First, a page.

BRICK it. Regular triathletes dread the ‘jelly leg’ that can strike after the cycle-to-run transition as heavy use of the quads during the bike effectively ‘switch off’ the hamstrings, making running difficult. Counter this by preparing your body with BRICK sessions – where you train on two or more disciplines one after the other – as recommended by the Olympic and World Champions Alistair and Jonathan Brownlee. The MaxiNutrition ambassadors’ Sprint Triathlon BRICK session goes like this: 60 minutes on the bike – 30 minutes easy, 20 minutes medium effort and 10 minutes hard. Then, transition straight into the run and do five minutes out, five minutes back, lifting the pace for the last five minutes.
Control cramp. This can be the bane of endurance racers, because once it sets in it’s hard to lose without stopping. Stop on the bike leg and you’ll lose time hand over fist. A common cause of foot cramp is badly fitting bike shoes. ‘Too small and the foot can’t lengthen, too big and the toes tend to curl constantly, seeking stability in the shoe,’ says Phil Burt. Play with insoles first, then consider getting a different size; ‘hotfoot’, numbness and tingling can also be a sign of too-small shoes.
Fuel up. The bike leg usually makes up 50% of total racing time; because you’re in the saddle it’s also a great time to take on fuel and water. Practise in training and have a race strategy. ’Aim to consume 30-60g of carbohydrate per hour and try to maintain hydration, but if you’re starting to struggle, having a backup plan can get you through those tough moments. Try adding an extra MaxiNutrition Fuel Max Gel to your race belt just in case,’ says nutritionist Gareth Nicholas.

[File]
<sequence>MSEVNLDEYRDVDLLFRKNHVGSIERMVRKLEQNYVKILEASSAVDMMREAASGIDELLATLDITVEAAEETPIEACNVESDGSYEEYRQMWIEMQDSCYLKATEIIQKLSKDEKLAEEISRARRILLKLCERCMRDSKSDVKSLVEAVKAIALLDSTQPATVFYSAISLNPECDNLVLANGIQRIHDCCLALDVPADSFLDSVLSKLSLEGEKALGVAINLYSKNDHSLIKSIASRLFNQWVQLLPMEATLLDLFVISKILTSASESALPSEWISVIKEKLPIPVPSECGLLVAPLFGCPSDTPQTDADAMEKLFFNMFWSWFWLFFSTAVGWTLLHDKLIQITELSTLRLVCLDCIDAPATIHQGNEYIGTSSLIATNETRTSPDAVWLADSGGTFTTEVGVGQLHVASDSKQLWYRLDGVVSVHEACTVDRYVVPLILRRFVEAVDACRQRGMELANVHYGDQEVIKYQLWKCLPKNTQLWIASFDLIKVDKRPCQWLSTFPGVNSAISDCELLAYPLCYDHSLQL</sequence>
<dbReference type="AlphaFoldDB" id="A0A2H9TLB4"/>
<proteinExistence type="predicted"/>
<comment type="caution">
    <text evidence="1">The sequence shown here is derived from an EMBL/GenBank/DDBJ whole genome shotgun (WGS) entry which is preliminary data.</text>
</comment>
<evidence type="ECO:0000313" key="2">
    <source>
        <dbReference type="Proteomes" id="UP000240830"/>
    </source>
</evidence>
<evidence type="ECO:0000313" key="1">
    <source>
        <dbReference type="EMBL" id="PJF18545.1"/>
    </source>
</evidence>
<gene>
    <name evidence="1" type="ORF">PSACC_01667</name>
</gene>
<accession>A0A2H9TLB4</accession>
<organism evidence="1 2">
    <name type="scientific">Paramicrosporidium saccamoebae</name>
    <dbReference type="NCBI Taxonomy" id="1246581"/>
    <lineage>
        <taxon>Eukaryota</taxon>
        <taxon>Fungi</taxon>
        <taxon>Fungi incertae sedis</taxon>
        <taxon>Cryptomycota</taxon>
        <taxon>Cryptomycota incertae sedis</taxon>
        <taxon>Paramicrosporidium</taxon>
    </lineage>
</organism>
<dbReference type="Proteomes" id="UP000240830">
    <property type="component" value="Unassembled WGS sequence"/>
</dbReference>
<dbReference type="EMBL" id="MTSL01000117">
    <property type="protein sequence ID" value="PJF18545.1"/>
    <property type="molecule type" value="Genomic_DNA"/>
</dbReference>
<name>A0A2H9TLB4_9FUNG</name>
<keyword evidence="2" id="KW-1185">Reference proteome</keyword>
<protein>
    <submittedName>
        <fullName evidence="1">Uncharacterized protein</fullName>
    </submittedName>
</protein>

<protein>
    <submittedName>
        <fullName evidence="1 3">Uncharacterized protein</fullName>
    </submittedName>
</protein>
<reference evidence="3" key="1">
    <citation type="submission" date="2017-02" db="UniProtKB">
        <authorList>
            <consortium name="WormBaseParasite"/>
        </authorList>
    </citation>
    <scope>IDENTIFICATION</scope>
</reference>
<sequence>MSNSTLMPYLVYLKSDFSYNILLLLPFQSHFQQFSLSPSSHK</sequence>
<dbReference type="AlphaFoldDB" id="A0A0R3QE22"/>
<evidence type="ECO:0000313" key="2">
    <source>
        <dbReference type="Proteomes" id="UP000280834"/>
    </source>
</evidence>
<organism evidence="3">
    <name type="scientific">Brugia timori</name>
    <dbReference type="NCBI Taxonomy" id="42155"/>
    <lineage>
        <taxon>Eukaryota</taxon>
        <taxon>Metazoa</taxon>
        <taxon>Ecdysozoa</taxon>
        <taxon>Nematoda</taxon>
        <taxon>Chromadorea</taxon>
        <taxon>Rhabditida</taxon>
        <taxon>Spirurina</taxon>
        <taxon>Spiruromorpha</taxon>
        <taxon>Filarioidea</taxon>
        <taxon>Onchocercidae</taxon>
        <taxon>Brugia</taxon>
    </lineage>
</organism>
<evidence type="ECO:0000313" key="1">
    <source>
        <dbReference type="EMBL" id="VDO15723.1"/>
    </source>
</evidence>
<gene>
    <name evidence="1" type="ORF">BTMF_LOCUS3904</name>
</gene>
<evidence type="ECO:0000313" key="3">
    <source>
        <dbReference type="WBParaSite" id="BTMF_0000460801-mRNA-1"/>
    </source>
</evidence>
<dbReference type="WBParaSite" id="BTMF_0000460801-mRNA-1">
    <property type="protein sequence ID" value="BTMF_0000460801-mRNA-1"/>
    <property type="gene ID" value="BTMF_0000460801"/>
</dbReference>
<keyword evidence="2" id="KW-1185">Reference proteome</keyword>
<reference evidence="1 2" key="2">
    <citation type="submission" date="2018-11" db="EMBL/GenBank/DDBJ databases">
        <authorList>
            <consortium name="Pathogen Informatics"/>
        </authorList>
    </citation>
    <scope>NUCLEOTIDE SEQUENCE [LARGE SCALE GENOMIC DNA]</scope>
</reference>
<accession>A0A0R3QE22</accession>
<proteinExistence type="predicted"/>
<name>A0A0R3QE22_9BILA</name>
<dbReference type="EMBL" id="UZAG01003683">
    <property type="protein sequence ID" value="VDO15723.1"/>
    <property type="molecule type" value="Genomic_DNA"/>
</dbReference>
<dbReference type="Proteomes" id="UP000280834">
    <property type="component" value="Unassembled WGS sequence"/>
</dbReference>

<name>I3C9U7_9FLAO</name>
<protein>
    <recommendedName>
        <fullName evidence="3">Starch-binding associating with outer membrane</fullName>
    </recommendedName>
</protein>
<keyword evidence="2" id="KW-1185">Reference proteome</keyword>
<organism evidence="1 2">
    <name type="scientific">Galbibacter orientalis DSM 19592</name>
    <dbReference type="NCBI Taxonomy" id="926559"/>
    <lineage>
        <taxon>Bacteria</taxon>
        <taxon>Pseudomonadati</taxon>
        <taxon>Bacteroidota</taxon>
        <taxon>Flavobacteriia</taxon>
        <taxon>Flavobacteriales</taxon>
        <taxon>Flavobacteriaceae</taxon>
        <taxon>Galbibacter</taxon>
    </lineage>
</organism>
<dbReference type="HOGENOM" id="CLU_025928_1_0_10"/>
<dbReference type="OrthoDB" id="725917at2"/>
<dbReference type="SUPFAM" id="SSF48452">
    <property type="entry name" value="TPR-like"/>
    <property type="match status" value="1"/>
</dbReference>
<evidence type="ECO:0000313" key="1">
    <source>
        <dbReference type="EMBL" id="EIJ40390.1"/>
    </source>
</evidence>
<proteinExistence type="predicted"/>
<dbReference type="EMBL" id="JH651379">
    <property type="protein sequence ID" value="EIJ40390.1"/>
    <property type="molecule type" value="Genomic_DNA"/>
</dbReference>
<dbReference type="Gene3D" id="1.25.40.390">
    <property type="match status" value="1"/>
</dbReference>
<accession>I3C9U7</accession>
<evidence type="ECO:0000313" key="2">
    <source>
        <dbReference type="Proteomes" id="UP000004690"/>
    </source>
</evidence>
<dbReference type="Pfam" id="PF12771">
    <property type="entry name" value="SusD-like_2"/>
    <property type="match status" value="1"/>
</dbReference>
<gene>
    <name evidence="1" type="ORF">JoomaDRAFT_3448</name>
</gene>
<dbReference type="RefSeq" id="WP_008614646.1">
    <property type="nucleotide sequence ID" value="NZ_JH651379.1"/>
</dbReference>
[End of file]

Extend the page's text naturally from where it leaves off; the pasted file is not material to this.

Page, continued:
Step 3: Run it
Train your threshold. It’s important to do long, easy runs for base aerobic fitness but the biggest gains you’ll make will be in race-pace threshold training. ‘These sessions will be continuous efforts of 20-30 minutes or extended interval repetitions of between three and 12 minutes,’ says Dr Garry Palmer. These will train your body to process lactate from your muscles as fuel, helping you run faster with less effort.
Rest and recover. Running is a high-impact activity that puts a lot of stress on muscles and joints. This is OK if you allow time for them to recover and grow stronger between sessions, so no endless ‘junk training’ and re-fuelling. You have a window straight after training where it’s best to take on carbs and protein. ‘Post-training, focus
on trying to return the body to preexercise levels ready to go again. To help your muscles rebuild, consume 20-30g of protein,’ says MaxiNutrition
nutritionist Gareth Nicholas.
Hit the gym. It might sound counterintuitive, but doing bodyweight workouts can make you a better, more robust runner. ‘Alistair and I go to the gym twice a week to do strength and conditioning workouts,’ says World Champion triathlete Jonathan Brownlee. ‘If I don’t workout for a couple of weeks I get injured. We do a circuit of exercises; it’s all bodyweight stuff like lunges. For me, it switches things on rather than getting them superstrong, so that when I run I keep using the muscles.’ Make sure you hit your whole body with moves like single-leg squats, pull-ups, press-ups and planks. HFM